Sunday, May 13, 2012

Chip lets smartphones see through walls, clothes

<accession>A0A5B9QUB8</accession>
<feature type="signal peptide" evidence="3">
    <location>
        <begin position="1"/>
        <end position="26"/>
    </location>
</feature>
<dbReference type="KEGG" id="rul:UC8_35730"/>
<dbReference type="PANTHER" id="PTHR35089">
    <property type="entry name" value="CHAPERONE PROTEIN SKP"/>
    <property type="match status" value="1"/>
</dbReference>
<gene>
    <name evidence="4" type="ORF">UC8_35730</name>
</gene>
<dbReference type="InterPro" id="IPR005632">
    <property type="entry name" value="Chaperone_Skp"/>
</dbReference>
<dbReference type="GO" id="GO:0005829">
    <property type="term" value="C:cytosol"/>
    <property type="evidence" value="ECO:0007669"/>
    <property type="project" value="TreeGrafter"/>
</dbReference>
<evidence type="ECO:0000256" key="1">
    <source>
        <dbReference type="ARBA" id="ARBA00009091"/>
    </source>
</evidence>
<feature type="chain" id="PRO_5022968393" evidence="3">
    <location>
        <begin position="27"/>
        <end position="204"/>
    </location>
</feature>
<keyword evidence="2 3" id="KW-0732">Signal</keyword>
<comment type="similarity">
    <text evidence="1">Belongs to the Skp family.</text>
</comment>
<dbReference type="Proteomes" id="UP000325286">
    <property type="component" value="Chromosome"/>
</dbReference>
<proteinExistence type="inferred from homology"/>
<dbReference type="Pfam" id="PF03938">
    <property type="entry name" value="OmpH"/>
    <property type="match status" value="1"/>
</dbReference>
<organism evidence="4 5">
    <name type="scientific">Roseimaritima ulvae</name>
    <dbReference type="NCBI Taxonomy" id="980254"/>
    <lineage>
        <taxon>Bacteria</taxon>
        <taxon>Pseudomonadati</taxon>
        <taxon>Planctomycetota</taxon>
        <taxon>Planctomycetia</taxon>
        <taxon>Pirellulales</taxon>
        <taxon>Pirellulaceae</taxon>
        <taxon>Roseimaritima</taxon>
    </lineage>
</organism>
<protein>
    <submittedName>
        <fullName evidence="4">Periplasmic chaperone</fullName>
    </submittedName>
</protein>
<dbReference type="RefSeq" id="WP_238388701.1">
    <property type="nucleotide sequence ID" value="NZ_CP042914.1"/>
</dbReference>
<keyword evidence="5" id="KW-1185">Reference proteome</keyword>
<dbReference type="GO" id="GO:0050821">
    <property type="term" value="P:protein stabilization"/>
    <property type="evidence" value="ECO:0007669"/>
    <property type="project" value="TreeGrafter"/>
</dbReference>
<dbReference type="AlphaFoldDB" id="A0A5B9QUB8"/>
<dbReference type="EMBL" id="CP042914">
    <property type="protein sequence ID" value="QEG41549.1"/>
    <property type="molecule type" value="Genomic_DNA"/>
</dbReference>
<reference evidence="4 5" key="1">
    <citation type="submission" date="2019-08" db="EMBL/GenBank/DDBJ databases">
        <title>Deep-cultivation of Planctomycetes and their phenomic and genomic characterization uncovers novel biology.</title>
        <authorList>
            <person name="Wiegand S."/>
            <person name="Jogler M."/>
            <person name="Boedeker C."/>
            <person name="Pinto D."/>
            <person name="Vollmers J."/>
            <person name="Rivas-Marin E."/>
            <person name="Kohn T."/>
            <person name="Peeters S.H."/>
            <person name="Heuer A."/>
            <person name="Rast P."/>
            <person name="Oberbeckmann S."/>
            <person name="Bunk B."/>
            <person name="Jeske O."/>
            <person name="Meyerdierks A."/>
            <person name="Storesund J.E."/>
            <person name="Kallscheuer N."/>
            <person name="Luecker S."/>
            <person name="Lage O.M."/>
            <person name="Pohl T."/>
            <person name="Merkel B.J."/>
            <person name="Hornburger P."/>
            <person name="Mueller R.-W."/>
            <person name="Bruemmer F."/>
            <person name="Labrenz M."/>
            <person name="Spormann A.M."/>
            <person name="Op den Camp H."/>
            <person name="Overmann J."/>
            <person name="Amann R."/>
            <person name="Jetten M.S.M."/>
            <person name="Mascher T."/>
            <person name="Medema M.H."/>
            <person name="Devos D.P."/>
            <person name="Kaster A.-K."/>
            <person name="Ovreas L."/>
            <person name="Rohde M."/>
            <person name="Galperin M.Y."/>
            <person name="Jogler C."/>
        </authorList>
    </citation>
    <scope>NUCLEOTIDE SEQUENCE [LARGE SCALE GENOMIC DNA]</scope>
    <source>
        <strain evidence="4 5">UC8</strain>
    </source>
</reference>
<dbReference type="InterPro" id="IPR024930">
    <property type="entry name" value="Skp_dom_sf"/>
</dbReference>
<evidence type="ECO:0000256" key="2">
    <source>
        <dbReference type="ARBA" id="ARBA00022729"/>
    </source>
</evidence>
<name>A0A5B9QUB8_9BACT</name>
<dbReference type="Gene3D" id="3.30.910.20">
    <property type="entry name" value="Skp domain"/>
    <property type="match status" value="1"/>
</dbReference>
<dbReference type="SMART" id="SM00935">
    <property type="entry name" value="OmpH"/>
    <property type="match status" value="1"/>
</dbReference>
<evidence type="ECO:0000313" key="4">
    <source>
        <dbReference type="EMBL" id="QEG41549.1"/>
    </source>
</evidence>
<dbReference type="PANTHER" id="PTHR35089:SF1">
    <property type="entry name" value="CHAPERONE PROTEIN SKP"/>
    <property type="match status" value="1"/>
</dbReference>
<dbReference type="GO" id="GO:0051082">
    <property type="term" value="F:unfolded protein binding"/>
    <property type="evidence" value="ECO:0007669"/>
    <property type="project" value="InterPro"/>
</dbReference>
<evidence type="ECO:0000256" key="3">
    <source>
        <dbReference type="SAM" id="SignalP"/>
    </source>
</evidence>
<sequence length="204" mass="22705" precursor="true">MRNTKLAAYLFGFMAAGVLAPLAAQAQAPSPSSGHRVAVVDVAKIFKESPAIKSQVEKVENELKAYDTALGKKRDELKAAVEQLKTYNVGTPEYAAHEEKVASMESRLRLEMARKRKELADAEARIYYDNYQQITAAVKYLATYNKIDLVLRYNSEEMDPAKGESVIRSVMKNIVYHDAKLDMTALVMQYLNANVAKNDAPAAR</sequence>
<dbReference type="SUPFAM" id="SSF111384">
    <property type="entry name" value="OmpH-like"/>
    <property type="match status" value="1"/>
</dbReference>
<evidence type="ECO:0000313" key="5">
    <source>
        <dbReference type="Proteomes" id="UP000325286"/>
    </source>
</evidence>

Researchers at the University of Texas, Dallas have designed a chip that could give smartphones the ability to see through walls, clothes or other objects. This was achieved when the team led by Prof Kenneth O tuned a small, inexpensive microchip to discern a "terahertz" band of the electromagnetic spectrum. All objects emit radiation spanning a wide band in the electromagnetic spectrum. Radiation with frequencies in the terahertz frequency range (between microwave and infrared) have the peculiar ability to pass through clothing, paper, cardboard, wood, masonry, plastic and ceramics. It can also penetrate fog and clouds, but not metal or water. However, their low intensity makes it difficult to detect them, compared with the radiation within the visible range, for instance, which can be detected by our eyes. What Prof O and his team have done is to devise an inexpensive microhip made using Complementary Metal-Oxide Semiconductor (CMOS) technology to detect radiation within the terahertz band of the electromagnetic spectrum. T-hertz signals coming from objects ordinarily hidden from view can be detected by the chip and they can be further processed into an image that would be displayed on the screen of the phone or similar device. "We've created approaches that open a previously untapped portion of the electromagnetic spectrum for consumer use," Professor O said, "There are all kinds of things you could be able to do that we just haven't yet thought about." (see

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